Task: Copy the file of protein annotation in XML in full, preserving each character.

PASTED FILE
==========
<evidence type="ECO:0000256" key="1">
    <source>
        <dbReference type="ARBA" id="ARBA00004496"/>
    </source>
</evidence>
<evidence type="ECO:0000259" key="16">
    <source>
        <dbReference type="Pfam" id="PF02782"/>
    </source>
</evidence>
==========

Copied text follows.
<evidence type="ECO:0000256" key="1">
    <source>
        <dbReference type="ARBA" id="ARBA00004496"/>
    </source>
</evidence>
<evidence type="ECO:0000259" key="16">
    <source>
        <dbReference type="Pfam" id="PF02782"/>
    </source>
</evidence>